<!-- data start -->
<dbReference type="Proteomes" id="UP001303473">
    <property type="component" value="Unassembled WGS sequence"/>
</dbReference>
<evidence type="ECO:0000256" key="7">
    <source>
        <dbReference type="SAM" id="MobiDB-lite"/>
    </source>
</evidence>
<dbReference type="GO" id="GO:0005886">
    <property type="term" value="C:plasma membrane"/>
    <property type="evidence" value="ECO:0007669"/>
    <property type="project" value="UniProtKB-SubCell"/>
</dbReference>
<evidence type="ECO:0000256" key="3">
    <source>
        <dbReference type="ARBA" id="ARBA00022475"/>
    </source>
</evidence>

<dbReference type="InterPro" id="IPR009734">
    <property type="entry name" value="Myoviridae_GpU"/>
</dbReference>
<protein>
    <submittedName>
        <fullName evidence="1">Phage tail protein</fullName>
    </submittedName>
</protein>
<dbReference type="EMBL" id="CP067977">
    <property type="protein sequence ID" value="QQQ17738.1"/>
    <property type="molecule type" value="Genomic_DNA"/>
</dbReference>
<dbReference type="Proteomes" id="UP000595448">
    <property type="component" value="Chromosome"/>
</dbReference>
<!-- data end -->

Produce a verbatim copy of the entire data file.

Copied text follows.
<dbReference type="Proteomes" id="UP001303473">
    <property type="component" value="Unassembled WGS sequence"/>
</dbReference>
<evidence type="ECO:0000256" key="7">
    <source>
        <dbReference type="SAM" id="MobiDB-lite"/>
    </source>
</evidence>
<dbReference type="GO" id="GO:0005886">
    <property type="term" value="C:plasma membrane"/>
    <property type="evidence" value="ECO:0007669"/>
    <property type="project" value="UniProtKB-SubCell"/>
</dbReference>
<evidence type="ECO:0000256" key="3">
    <source>
        <dbReference type="ARBA" id="ARBA00022475"/>
    </source>
</evidence>

<dbReference type="InterPro" id="IPR009734">
    <property type="entry name" value="Myoviridae_GpU"/>
</dbReference>
<protein>
    <submittedName>
        <fullName evidence="1">Phage tail protein</fullName>
    </submittedName>
</protein>
<dbReference type="EMBL" id="CP067977">
    <property type="protein sequence ID" value="QQQ17738.1"/>
    <property type="molecule type" value="Genomic_DNA"/>
</dbReference>
<dbReference type="Proteomes" id="UP000595448">
    <property type="component" value="Chromosome"/>
</dbReference>